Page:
AI Could Reduce Economic Inequalities
While it is likely most roles will sooner or later be touched by (Gen.) AI, there is growing scientific evidence that not all workers will be equally impacted by the technology. This new body of research shows that Generative Artificial Intelligence can substantially raise average worker productivity by “raising the bottom”. Two empirical studies published in the past six months show just that :
“Experimental Evidence on the Productivity Effects of Generative Artificial Intelligence” by S. Noy and W. Zhang: 444 college-educated professionals were assigned writing tasks, with half of them using ChatGPT. The results show that ChatGPT significantly improves productivity, reducing time taken and increasing output quality. It also reduces inequality between workers, benefiting low-ability workers more, and shifting tasks towards idea-generation and editing. Participants reported increased job satisfaction, self-efficacy, and mixed emotions about automation technologies.
“Generative AI at Work” by E. Brynjolfsson, D. Li and L. Raymond: The study examined the implementation of a generative AI conversational assistant in customer support. The tool boosted productivity by 14% on average, benefiting less experienced workers the most, while having minimal impact on experienced workers. The AI model helped transfer knowledge from skilled workers to newer ones, enhanced customer satisfaction, reduced the need for managerial intervention, and was shown to improve employee retention.
In short, Gen. AI increases productivity (we knew that), with specific benefits for low-ability workers and less experienced employees (we did not know that). Additionally, both studies highlight positive effects on job satisfaction, and improved customer outcomes as a result of AI implementation.
This has stunning implications. Technology has long been a force for increasing inequality, but AI may be different. By giving people with solid foundational skills the tools to learn faster and be more productive, they might become as good as the average quicker than they otherwise would have, and be rewarded more for it. Meanwhile, talented individuals will not be pulled down towards the average; they may even become marginally better at their role. Meritocracy survives… it just becomes a little fairer.
This is not to recommend that paralegals become lawyers or nurses become doctor. This is to say that education is expensive, especially for the jobs mentioned. And that we have a dire need for more well-trained workers, whose human traits cannot (yet) be imitated. And that giving a young nurse the ability to become proficient quickly, freeing time for experienced colleagues to give better care may just about save a crumbling system.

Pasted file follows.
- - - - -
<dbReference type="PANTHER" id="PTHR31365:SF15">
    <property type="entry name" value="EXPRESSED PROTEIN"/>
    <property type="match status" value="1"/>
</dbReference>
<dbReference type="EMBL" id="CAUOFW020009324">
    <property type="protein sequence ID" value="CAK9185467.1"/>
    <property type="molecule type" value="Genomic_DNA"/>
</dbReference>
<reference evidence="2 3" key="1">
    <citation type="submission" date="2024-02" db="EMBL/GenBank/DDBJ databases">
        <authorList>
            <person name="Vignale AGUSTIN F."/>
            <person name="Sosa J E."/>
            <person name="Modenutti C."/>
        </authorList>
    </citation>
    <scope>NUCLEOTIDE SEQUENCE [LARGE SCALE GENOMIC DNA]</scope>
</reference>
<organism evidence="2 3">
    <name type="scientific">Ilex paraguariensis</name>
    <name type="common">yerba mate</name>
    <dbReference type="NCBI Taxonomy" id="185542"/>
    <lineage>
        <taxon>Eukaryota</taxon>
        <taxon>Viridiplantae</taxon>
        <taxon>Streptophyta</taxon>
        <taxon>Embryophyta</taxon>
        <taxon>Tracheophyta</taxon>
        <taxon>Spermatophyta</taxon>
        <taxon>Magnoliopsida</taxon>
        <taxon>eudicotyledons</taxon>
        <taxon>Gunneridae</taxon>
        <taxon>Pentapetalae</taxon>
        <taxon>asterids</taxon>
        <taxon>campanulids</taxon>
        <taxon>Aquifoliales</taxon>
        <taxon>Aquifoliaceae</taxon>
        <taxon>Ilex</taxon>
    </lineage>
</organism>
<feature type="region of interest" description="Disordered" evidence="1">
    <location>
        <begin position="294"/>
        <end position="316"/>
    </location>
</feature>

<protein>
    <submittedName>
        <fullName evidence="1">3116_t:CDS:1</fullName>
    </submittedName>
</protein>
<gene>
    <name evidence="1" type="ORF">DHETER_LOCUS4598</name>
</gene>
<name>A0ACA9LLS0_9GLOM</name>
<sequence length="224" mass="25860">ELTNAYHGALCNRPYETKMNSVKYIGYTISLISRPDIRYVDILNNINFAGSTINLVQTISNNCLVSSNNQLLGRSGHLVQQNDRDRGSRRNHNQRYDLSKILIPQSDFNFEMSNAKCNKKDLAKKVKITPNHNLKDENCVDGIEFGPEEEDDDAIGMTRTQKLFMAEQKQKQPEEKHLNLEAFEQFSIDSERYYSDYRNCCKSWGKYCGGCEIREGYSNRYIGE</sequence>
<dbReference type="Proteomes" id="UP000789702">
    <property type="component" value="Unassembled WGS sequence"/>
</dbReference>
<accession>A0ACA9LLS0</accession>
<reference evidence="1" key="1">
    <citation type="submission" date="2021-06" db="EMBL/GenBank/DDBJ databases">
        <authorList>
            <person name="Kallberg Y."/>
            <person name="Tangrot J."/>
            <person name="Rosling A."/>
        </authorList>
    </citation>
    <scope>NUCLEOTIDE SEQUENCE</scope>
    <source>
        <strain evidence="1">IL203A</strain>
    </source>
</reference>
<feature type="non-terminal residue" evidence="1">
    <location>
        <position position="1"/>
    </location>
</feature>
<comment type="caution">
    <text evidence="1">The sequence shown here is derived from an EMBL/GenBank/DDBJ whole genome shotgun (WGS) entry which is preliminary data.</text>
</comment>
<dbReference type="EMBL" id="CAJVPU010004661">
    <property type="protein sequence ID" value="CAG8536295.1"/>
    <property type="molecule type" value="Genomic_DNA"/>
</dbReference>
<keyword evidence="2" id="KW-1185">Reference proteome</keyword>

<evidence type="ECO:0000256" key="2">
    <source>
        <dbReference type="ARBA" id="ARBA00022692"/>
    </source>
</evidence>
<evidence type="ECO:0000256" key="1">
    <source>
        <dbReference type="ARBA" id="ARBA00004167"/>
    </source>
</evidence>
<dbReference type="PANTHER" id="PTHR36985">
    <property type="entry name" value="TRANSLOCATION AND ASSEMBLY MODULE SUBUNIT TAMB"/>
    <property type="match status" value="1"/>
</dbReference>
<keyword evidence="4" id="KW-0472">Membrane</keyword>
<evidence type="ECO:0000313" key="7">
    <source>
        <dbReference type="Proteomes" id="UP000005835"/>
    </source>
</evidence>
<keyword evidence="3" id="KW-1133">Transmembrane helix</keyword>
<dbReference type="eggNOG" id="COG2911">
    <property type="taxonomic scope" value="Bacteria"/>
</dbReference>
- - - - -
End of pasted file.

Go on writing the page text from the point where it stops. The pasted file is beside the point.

With this is mind, we have a chance to create a better corporate world for all. But it will not happen by itself. We have to make it happen. Today, two paths have emerged ahead of us.
Path 1: without government intervention and internal calls for a Fairer Deal within companies, executives will use this technology to devalue the roles of the middle 60% of the organisation, replacing them with younger, cheaper alternatives.
We would move towards a world with a few super-expert… and everything else done via automation and minimum-wagers doing for cheap what was once expensive. A world where no-one’s labour is scarce because we’re all too equal. And all those savings will go towards the bottom line and, ultimately, shareholders. This is still the most likely future, and may lead to an uprising. But that’s a story for another day.
Path 2: as fertility falls, populations age and immigration is further criminalized, we see the worker-to-retiree ratio skyrocket. We realize that we have more work than people and begin relying on automation to allow one worker to do the work of two. We start paying something resembling a Universal Basic Income thanks to the wealth created by AI. People start working less and create great art.
Sure, it’s an unfair system: some workers will produce more, and will not necessarily be paid more. But society may yet thrive, and in the long run, we could see a drastic reduction in economic inequalities. Unfair… but differently unfair than what we’re living through today.
Both paths are not mutually exclusive, of course. What’s most likely is that we end up somewhere in the middle. But the more we fight for the rights of the few, the more we fight for our children’s future, the more we get closer to eliminating both billionaires and homelessness. Would that be so bad?
AI Could Reduce Economic Inequalities. We just have to be willing to make it happen.
Good luck out there.